Capernaum on the shores of the Sea of Galilee was the site of a thriving Jewish community in the 2nd Temple, Roman and Byzantine periods. Capernaum was thought to have prospered from the 2nd century BC to the 11th century AD, when it reverted to a simple fishing village up to the 19th century.
Jesus’ “own city”
While the town is not mentioned in the Old Testament due to its late establishment, it otherwise features prominently in the New Testament. This explains the place’s significance especially among Christians. The Bible calls Capernaum as Jesus’ “own city.” According to Matthew 4:13, Jesus left Nazareth and went to live in Capernaum after being led into the wilderness and tempted by the devil. As he arrived in Capernaum, Jesus met James, John, Peter, Andrew, and Matthew, who would be his future disciples (a bit more about this later).
Today it is a both a major Christian pilgrimage site and an important archaeological site under the auspices of the Franciscan Order. The name Capernaum is a Greek rendering of the Hebrew Kfar Nachum, meaning village of Nachum. Medieval Jewish traditions associate it with the burial place of the biblical prophet Nachum.
In the Gospels according to Mathew and Mark, Jesus meets the fishermen Simon Peter, Andrew his brother and later James and John the sons of Zebedee by the lake shore in Capernaum and recruits them by offering to make them “fishers of men”. Later, according to Mark, he would preach in the synagogue and then set out to revive a dead girl with words “talitakumi”.
Among the other miracles Jesus performed at the Capernaum include the healing of the cripple lowered through the house roof and the healing of Peter’s mother-in-law. Despite having performed many miracles, Jesus was frustrated by the villagers’ lack of faith and ended up cursing Capernaum.
Capernaum is a must see for all believers. Make sure to bring the Bible along to this location, read the Scriptures, and watch them as if they come to life. Truly, this site is a must-see Biblical site for those who are making their journey to the Holy Land.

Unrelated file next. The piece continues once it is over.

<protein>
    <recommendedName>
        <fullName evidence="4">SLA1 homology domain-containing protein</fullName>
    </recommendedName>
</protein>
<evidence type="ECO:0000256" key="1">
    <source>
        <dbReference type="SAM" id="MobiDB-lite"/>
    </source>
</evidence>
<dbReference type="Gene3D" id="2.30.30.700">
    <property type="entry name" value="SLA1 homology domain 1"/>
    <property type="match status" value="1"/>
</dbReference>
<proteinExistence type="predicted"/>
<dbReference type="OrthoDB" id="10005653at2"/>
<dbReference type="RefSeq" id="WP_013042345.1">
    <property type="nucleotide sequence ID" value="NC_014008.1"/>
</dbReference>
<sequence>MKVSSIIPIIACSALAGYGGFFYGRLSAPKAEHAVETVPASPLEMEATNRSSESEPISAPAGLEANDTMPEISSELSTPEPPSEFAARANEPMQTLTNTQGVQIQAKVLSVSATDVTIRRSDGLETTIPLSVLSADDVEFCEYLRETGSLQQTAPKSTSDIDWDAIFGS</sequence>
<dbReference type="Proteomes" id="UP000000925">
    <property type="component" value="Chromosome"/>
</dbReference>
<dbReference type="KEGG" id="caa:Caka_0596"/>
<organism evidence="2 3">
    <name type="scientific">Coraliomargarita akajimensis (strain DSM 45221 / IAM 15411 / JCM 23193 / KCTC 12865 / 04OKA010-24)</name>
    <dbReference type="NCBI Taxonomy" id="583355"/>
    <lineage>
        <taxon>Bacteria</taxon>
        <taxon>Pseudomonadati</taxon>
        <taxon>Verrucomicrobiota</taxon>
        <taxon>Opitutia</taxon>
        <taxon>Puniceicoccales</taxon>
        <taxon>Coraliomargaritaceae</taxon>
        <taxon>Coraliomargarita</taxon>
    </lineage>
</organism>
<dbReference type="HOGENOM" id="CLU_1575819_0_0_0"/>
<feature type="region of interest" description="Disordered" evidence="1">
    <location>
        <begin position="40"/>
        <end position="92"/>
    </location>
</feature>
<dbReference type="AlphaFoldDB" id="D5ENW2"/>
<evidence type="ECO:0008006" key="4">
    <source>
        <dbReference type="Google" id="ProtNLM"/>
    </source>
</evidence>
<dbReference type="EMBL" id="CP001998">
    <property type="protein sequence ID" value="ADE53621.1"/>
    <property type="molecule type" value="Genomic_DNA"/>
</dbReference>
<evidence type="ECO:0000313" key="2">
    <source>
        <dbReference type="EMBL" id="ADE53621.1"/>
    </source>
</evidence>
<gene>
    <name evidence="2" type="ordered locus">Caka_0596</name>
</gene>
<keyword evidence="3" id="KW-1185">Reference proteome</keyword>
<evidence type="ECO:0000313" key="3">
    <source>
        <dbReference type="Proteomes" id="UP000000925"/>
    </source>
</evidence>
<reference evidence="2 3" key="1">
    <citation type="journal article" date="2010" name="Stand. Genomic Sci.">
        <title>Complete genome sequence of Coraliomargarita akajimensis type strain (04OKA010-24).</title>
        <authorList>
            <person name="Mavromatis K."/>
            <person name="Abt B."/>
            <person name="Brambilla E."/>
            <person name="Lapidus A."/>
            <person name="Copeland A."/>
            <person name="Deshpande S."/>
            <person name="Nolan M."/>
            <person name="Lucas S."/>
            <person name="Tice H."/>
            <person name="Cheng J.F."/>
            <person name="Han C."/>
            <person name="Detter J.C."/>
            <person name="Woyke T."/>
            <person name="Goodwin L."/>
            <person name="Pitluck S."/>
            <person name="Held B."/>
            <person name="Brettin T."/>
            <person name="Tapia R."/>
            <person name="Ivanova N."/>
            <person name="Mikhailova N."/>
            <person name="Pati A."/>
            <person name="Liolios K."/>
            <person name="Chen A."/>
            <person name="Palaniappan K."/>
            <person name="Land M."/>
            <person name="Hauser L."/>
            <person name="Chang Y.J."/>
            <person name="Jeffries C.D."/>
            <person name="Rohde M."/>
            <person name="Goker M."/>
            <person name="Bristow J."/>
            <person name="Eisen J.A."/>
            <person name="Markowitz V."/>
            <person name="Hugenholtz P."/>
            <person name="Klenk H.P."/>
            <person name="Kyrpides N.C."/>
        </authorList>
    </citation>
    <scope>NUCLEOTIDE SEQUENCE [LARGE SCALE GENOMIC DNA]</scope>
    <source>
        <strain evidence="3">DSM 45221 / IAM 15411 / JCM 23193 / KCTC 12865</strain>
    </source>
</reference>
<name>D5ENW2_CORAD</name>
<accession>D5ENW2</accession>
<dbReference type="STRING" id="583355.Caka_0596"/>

Pilgrims, as well as casual tourists and history enthusiasts, can walk through this open ancient town and Biblical village. Devoted pilgrims as well as history buffs will have a field day exploring several things of interest in Capernaum. The archaeological remains of Capernaum include the ruins of a 3rd century C.E. synagogue; two Byzantine churches, one octagonal in shape, referred to as Peter’s House, residential buildings, olive presses, a variety of elegant architectural elements and various Greek and Aramaic inscriptions.
The synagogue is believed to have been built with the actual foundations of the synagogue where Jesus taught and preached in. Visitors can also see Peter’s mother-in-law’s house, view the remains and the ancient homes, and even see the remains of an ancient wine press.
Believers can also sit on the stone benches in the synagogue, where Jesus would have sat. In 2000, Pope John Paul II visited Capernaum.
The modern-day Kfar Nahum is the site of a Franciscan monastery as well as a Greek Orthodox church.
Getting there and getting around Capernaum
On Road 87 (the northern shore of the Sea of Galilee) just west of Kfar Nachum Junction (with Road 90). While driving to Capernaum on your own is possible, the best way to explore the site is through guided and paid tours.
The site is reasonably accessible with wheelchairs. There’s parking as well. The place is good for kids, too, and it can be a great start for them to learn about Biblical history, Israeli history, and archaeology.
Besides some of the most important Biblical and archaeological sites in Israel, Capernaum also offers a variety of leisure activities and fun outdoor adventures.
- Sunday to Saturday – 8:00 to 16:00
- Holiday eve – 8:00 to 16:50
- Yom Kippur eve – 8:00 to 13:00
- Yom Kippur – closed